fourth instar midge larvae to a set of nonpolar and polar
narcotic compounds with log Kowvalues ranging from 3 to
*Corresponding author. Tel: +31-30-2535018. Fax: +31-30-
2535077. E-mail: H.Leslie@iras.uu.nl.
³University of Amsterdam.
Environ. Sci. Technol. 2002, 36, 5399-5404
10.1021/es0257016 CCC: $22.00
Published on Web 10/29/2002
2002 American Chemical SocietyVOL. 36, NO. 24, 2002 / ENVIRONMENTAL SCIENCE & TECHNOLOGY95399
6 for different time periods to make uptake curves. An
used for analyzing pore water concentrations (22), is that
with organisms in a toxicity test. The measured KPDMS-water
values for the chemicals were compared to the Kmidge-water
measured in the same water. Comparisons of kinetic rate
constants were made between fibers and midges. On the
basis of the data, we discuss the possibilities for application
of chemical concentrations in PDMS fibers to predict the
concentrations in exposed organisms.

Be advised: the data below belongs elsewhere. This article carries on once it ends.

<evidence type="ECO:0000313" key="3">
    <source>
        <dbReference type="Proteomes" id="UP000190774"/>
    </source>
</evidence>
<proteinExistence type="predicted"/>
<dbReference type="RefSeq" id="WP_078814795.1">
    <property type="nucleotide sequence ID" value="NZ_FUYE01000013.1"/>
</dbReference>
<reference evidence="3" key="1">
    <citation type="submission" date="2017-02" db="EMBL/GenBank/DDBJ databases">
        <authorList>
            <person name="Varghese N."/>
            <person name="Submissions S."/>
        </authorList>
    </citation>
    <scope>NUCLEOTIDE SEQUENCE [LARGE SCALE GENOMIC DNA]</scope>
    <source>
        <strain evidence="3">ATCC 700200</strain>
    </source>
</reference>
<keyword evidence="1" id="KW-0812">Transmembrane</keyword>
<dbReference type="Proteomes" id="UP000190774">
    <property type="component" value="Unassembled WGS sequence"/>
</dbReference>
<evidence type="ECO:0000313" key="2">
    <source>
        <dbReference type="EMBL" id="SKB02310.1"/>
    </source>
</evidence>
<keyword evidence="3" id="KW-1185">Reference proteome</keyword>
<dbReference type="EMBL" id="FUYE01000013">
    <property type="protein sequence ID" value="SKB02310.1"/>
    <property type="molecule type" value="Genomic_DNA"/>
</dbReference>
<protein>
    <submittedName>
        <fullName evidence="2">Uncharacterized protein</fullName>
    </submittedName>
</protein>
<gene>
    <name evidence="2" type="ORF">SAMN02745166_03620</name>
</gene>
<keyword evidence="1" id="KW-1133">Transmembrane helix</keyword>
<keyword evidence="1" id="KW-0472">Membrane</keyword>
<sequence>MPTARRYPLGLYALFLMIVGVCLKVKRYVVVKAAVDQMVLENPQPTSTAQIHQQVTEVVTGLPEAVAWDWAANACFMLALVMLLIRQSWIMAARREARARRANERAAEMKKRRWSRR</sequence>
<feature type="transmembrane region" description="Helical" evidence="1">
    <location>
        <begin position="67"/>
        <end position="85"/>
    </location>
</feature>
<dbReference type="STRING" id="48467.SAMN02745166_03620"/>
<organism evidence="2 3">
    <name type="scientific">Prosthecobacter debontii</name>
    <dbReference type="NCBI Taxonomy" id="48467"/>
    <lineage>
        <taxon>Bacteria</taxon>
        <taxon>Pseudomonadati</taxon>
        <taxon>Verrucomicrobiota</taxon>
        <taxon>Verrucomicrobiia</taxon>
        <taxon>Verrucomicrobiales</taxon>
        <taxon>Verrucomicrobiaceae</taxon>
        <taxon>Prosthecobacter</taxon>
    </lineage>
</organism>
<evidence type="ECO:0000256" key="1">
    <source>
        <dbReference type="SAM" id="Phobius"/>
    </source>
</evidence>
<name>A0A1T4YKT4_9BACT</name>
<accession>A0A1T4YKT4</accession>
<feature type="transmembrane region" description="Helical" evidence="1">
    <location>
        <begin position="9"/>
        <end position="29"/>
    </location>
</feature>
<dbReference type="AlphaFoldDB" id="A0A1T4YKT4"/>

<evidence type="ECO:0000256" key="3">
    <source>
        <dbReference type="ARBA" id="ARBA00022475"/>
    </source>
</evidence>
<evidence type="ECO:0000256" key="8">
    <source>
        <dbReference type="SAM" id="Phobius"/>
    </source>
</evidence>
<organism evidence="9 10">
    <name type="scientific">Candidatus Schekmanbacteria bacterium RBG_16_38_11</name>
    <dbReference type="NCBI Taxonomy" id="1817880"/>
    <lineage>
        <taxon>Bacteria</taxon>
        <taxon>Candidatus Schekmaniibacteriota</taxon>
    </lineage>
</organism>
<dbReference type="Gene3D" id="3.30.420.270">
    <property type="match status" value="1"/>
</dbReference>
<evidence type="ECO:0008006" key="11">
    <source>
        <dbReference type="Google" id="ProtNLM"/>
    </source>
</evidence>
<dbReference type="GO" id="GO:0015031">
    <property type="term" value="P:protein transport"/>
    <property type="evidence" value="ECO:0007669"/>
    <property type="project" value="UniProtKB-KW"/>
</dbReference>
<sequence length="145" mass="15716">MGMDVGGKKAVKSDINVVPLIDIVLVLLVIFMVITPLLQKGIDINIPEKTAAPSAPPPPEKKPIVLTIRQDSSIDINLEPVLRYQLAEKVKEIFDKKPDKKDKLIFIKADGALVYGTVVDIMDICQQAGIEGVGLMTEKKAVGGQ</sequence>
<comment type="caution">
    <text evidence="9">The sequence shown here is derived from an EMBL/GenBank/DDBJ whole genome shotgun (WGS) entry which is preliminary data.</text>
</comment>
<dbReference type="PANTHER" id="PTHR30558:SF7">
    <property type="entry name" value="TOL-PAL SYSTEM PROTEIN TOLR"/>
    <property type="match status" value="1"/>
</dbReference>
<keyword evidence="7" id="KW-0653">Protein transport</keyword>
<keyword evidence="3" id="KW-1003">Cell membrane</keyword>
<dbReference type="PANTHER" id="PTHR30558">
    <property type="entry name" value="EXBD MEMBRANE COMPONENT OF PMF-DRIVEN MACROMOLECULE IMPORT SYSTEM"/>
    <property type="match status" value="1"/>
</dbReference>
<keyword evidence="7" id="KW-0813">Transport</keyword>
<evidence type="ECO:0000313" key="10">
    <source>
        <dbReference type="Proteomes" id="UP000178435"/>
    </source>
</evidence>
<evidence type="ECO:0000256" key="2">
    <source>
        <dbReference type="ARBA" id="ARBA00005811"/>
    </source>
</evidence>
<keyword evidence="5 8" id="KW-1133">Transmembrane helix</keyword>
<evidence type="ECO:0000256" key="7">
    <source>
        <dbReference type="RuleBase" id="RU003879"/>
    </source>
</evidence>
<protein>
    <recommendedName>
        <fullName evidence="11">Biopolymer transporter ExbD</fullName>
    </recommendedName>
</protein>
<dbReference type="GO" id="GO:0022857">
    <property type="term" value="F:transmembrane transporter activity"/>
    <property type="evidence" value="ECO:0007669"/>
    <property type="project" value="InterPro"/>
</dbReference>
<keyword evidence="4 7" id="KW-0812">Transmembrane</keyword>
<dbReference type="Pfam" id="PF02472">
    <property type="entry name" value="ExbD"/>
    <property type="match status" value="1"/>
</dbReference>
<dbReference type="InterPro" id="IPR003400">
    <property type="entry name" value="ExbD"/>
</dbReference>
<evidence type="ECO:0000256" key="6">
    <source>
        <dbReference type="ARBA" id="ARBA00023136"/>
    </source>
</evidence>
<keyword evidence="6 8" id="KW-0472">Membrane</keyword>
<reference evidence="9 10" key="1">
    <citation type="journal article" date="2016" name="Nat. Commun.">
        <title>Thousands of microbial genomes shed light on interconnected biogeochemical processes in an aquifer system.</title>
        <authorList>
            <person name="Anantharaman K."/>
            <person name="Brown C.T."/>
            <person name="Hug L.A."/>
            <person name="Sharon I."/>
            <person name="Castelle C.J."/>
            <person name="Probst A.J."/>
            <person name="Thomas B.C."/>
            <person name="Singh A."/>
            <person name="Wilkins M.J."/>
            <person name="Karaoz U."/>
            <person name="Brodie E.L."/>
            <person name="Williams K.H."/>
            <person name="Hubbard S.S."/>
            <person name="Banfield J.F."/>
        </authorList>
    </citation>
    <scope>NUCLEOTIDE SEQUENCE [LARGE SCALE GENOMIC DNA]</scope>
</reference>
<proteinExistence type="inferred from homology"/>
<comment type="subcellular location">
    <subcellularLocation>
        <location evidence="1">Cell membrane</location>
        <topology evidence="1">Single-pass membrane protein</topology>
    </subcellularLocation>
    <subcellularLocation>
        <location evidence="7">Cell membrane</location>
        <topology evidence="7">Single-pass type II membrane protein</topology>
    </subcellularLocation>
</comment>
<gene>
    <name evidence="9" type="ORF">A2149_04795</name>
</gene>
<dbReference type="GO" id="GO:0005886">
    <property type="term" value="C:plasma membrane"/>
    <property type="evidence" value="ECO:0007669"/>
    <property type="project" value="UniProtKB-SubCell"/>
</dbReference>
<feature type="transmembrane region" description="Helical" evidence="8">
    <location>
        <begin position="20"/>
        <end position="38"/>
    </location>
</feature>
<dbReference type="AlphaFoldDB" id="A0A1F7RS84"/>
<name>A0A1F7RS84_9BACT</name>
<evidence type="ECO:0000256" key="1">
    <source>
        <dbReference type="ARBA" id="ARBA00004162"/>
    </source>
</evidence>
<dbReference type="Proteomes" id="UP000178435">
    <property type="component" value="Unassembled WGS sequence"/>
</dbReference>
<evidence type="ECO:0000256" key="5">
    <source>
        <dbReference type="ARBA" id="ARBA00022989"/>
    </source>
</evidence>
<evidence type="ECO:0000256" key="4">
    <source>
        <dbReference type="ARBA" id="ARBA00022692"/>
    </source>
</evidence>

M aterials andM ethods
Test Chemicals. Compoundstested, with abbreviations, in-
1,2,3-trichlorobenzene (123TCB) (all Pestanal, Riedel-de
Hae Èn, 99%); 2,3,5,6-tetrachloroaniline (2356TeCA), hexachlo-
robenzene (HCB) (both Pestanal, Riedel-de Hae Èn, 98%);
4-chloro-3-methylphenol (4C3MP) (Aldrich, 99%); 2,4-
trichloronitrobenzene (234TCNB) (Aldrich, 97%).
Aqueous solutions of thetest compounds wereprepared
using 2-propanol (Baker Resi-analyzed) as carrier solvent in
copper-freeUtrechttapwater(hardness: DH 7,pH 7.6)giving
a 2-propanol concentration of 0.01% (v/v). The test con-
centration for each compound was chosen to be under the
LC10 for baseline toxicity in order to preclude toxic effects
leading to test organism mortality. (See Table 1 for log Kow
values and exposure concentrations.) Still, because of
Therefore, to avoid lethality and still have sample concen-
to test the compounds either alone or in smaller groups.
(The following compounds were tested with fibers twice:
24DCNB, 245TCA, and 1234TeCB).
The volume of the test solution was chosen to be
to satisfy the conditions for biomimetic nd-SPME (9). Tests
were carried out in half-filled, airtight 250-mL glass Erlen-
meyerflasks. Themost hydrophobic compounds, PeCB and
The temperature during the exposures was 24 °C, and no
food or substrate was added.
test) and three 2-cm-long 15-µm poly(dimethylsiloxane),
per fiber was 202 nL. Midge larvae were ∼5 mg, wet weight.
123TCB, and 2356TeCA, which were tested with fibers only.
At the end of each time interval, a different test vessel was